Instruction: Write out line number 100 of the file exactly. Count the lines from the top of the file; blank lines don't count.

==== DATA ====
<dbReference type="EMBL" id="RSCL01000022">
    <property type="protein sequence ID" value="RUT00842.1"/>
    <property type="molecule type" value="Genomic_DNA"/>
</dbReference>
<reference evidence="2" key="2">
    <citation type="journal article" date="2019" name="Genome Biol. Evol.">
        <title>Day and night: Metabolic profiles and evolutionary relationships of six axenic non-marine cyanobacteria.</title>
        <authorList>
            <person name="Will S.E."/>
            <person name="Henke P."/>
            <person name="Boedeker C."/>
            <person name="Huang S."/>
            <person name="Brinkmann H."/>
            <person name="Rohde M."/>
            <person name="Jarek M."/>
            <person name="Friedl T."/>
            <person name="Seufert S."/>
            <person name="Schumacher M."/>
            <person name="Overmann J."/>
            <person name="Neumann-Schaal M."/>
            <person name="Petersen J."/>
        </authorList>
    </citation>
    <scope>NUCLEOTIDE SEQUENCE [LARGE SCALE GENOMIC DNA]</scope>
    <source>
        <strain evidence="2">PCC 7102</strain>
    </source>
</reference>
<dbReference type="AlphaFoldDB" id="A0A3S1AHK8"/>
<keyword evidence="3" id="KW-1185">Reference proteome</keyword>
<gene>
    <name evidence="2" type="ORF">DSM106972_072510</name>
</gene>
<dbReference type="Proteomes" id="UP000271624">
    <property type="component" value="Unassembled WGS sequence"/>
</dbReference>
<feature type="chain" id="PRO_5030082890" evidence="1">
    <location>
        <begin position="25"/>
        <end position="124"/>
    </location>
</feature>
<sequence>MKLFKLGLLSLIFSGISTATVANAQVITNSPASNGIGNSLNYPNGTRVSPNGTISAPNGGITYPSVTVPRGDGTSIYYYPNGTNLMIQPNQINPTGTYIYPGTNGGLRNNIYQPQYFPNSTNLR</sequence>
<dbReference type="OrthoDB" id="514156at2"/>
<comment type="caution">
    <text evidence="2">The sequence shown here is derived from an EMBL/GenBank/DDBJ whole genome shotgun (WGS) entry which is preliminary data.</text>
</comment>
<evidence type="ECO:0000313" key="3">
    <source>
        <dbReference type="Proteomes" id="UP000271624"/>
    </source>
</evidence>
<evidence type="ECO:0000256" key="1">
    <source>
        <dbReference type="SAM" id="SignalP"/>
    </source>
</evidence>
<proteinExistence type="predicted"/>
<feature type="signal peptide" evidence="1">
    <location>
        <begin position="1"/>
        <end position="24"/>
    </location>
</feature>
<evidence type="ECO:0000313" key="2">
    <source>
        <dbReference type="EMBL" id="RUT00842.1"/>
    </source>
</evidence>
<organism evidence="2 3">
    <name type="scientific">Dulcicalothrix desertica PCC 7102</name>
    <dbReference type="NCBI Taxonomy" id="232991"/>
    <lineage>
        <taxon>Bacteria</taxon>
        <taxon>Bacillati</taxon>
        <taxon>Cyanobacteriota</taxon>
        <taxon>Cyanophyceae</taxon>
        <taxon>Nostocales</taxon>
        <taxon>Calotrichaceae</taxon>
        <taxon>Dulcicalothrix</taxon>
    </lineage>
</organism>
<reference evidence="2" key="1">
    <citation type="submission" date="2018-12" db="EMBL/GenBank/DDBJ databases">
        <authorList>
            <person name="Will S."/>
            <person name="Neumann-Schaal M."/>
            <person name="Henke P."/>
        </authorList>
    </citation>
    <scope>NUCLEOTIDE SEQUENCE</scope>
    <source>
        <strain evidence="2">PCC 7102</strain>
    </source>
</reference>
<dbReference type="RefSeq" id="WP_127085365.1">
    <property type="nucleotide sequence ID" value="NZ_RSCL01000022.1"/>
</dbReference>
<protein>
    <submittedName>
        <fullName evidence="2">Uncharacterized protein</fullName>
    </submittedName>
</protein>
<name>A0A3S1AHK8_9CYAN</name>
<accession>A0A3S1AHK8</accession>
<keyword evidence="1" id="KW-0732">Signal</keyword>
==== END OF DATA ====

    <submittedName>